Inklings of Truth

 

Sudden Death Undertime

By Audrey Stallsmith

The spate of recent shootings by both terrorists and madmen highlight the fact that any of us could die at any time.  As the recent funerals of a couple members of my church prove, most of us actually are more likely to perish from disease or accidents than from assassins’ bullets.  But, barring the return of Christ in the meantime, all us are going to die.

No amount of purchased protection can buy us out of that.  As Helmut Thielicke writes in Death and Life, “Wanting to be ‘secure’ means to exist on the basis of untruth.”  In other words, there is no security down here.

Death is daunting to most of us, including Christians, just because we sense that it’s unnatural.  As Thielicke notes, “man’s mortality is rooted not in creation but in his fall from creation.  Thus death is not of the created order; it is disorder.” 

Therefore, we fight for life as long as possible.  I suspect also that, no matter when our cessation  comes, most of us will feel that we haven’t accomplished enough.  Death always seems especially unfair when it happens to young people who haven’t had time to achieve many goals.   

To overcome such natural fears, we need to get it into our heads that our salvation is not based upon our own accomplishments but upon those of Christ.  And all of that was finished a couple thousand years ago.  If we have dedicated our lives to Him and claimed that redemption, we are ready to go whether we believe we are or not.

Thielicke points out that all the things and people we have gathered around us will be stripped from us at the moment of death anyway.  That will leave only what is most essential, our relationship to God.  “Man’s personhood,” Thielicke writes, “comes into existence only in his history with God and in God’s addressing him.” 

Therefore, death will reveal whether we are real beneath all the trappings.  It is our connection or our lack of connection to the only true eternal life—God’s—which will determine whether we experience eternal life or eternal death.

Of course, that can be scary too, as our relationship with God isn’t as easily assessed as are our relationships with people we actually can see and hear.  How can we be sure then that our connection to God is adequate when we often can’t even feel his presence?

It helps to know that more accomplished Christians have experienced similar bafflements.  After his wife’s death, C. S. Lewis felt abandoned by God and Mother Theresa too struggled with her own dark night of the soul.  Fortunately, they understood that faith required them to continue serving God regardless of what they felt at the time. After all, in Proverbs 8:17, God promises us, “I love all who love me.  Those who search for me shall surely find me.”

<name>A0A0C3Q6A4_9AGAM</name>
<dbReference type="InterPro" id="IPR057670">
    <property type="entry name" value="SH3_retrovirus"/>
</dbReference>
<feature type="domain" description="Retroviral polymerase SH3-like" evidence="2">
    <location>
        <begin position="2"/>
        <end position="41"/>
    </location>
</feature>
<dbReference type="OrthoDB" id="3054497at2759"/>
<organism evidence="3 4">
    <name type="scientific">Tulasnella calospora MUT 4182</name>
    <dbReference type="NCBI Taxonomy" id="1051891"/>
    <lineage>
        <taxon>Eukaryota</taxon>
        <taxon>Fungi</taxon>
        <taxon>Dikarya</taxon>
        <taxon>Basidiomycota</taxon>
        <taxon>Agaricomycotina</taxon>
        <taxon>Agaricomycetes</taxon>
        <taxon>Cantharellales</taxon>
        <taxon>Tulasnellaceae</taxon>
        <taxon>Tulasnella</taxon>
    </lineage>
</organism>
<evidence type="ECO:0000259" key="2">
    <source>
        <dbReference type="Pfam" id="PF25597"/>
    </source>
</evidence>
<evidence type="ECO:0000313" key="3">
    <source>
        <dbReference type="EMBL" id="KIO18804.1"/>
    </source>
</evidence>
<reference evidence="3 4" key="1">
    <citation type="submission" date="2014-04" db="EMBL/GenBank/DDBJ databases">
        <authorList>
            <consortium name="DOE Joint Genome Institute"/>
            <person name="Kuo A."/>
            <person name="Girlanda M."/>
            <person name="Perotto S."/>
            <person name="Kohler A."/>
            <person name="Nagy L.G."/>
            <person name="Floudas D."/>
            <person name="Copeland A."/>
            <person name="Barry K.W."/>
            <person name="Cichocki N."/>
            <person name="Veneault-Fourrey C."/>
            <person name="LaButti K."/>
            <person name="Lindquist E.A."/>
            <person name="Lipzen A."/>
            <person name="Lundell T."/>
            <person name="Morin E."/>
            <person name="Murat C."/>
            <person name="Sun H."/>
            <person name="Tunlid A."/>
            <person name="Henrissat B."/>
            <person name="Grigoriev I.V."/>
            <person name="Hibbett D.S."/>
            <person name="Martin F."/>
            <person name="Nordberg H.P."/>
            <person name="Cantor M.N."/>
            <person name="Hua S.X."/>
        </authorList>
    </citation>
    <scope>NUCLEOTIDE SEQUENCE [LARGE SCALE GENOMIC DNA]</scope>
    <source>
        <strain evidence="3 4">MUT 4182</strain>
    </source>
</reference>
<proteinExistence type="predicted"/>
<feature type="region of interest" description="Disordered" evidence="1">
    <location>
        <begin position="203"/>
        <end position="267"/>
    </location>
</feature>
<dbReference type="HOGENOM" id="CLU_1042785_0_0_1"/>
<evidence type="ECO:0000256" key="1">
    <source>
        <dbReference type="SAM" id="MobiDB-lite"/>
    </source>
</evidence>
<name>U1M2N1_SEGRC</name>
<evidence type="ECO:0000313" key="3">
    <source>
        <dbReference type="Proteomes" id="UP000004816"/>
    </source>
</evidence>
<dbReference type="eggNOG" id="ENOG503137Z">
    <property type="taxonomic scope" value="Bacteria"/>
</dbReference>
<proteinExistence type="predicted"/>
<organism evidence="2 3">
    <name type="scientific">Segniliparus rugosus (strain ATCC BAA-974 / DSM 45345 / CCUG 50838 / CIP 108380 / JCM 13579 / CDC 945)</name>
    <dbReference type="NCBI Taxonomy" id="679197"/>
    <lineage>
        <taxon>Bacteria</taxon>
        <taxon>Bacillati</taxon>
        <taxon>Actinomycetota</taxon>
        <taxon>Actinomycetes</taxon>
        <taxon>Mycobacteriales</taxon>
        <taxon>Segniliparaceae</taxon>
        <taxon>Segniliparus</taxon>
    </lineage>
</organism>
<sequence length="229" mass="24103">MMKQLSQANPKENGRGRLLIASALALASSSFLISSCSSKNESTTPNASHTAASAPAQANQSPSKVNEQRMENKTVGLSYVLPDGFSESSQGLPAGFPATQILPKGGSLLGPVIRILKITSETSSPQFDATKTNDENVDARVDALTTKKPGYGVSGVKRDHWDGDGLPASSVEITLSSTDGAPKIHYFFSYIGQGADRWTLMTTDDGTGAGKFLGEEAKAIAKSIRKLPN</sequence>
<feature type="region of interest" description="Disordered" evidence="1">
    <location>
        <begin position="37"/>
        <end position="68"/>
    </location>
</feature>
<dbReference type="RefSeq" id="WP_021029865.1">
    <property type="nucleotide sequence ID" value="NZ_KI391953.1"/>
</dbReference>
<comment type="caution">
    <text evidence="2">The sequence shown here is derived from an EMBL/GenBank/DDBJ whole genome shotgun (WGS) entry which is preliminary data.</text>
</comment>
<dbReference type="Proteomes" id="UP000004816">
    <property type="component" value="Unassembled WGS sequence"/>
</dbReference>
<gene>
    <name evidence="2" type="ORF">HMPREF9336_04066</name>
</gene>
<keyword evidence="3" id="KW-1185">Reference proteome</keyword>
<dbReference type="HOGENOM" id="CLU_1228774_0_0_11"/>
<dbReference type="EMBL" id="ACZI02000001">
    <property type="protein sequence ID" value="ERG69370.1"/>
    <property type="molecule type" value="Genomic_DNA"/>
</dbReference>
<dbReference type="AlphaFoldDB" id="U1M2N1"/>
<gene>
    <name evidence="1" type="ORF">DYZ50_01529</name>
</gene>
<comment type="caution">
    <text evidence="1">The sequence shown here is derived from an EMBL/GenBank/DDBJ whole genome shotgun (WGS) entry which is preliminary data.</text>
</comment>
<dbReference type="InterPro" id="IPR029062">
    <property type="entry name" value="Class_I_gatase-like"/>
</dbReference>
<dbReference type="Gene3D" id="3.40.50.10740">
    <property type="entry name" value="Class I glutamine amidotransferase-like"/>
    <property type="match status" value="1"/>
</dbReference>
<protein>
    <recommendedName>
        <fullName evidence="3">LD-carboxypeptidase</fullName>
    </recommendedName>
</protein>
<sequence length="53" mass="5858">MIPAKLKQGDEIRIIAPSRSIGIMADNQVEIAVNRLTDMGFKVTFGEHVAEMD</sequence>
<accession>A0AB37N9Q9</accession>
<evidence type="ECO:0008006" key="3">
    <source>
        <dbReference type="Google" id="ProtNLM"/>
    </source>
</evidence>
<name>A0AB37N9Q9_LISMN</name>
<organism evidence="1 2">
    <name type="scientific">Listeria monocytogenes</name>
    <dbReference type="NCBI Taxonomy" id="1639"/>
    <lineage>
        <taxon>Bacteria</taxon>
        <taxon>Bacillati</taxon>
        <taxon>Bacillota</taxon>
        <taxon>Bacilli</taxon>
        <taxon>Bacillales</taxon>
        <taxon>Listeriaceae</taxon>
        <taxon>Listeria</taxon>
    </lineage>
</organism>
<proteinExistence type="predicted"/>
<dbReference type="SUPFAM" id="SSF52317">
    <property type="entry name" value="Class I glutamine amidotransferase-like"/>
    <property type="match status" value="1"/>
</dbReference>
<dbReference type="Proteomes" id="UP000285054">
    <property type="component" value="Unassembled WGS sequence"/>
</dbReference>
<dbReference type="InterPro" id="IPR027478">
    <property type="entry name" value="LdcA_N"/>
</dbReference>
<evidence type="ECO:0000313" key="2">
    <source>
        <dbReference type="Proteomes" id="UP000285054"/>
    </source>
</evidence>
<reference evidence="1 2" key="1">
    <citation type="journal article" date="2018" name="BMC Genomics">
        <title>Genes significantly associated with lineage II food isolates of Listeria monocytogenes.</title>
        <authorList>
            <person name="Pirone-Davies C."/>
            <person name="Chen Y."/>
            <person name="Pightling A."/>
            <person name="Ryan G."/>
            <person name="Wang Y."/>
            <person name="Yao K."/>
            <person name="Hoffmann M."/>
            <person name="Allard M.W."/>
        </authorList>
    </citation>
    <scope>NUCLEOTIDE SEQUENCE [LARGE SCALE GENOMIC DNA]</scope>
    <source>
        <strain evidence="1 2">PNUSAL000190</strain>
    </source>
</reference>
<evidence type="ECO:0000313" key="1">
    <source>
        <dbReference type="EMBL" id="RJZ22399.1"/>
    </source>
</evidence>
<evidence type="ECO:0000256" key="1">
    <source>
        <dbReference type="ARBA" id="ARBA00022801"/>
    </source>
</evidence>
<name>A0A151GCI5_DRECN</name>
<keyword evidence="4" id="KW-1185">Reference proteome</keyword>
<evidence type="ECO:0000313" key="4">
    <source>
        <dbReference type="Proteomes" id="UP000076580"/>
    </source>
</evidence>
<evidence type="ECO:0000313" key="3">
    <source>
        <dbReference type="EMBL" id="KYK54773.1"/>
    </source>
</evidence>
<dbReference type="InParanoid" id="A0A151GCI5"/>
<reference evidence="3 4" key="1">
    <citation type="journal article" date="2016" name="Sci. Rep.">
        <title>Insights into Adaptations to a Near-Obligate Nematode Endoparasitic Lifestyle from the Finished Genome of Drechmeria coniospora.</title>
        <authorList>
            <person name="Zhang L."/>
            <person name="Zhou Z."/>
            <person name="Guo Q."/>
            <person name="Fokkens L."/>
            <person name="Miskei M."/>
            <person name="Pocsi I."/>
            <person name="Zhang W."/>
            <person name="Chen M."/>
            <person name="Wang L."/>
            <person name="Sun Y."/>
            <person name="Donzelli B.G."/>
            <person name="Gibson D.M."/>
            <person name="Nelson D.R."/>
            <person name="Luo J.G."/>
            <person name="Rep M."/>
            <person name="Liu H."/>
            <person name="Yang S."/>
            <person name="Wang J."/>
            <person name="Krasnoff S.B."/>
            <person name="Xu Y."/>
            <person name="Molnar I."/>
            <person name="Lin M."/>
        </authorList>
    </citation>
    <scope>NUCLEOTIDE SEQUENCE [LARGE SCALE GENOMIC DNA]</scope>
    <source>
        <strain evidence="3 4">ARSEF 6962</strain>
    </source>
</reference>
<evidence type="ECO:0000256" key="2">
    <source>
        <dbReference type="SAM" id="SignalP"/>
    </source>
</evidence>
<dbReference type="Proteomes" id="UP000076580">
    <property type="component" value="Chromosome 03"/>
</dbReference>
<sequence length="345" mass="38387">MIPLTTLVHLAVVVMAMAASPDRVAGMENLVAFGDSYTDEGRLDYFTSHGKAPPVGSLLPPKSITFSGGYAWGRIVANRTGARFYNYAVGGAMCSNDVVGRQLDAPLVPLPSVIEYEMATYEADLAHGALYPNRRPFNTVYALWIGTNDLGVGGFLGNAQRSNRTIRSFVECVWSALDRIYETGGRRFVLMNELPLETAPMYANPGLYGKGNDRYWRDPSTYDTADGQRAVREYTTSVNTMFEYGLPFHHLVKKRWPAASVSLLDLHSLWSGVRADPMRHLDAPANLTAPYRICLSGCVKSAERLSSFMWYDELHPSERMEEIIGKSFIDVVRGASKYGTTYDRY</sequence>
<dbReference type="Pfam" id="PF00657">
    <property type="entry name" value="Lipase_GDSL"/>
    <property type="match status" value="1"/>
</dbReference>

Such a search probably won’t win us much acclaim down here, as even well-known Christians often leave this life almost unheeded.  Because Lewis passed away on the same day as Kennedy’s assassination, his death was obscured by the shock and confusion surrounding the death of the American president. 

Lewis probably wouldn’t have minded, as he was aware of the fickleness of fame.   So he thought it far more important to please God than man.  “After I’ve been dead for five years,” he once said, “no one will read anything I’ve written.”  Fortunately, he was wrong about that.  Although he was mortal, the subjects he addressed weren’t. 

Like him, we need to keep believing in something we’ll never be able to fully experience down here.  What God told the Jewish exiles in Jeremiah 29:10 and 13 applies to us today as well.  “You will be in Babylon for a lifetime.  But then I will come and do for you all the good things I have promised and bring you home again. . .You will find me when you seek me, if you look for me in earnest.” 

During their captivity, the Israelites struggled to keep their true God and their true country ever before their mind while they lived in a foreign land full of idols.  We must do the same.    

I’ve always suspected that my garden will go back to weeds within a few seasons after my death, as I barely keep ahead of those weeds now.  In a similar manner, the tide of time eventually will wash out the spots where we have been.  That shouldn’t bother us once we have moved on to a place where time no longer has dominion and where we finally will find Him.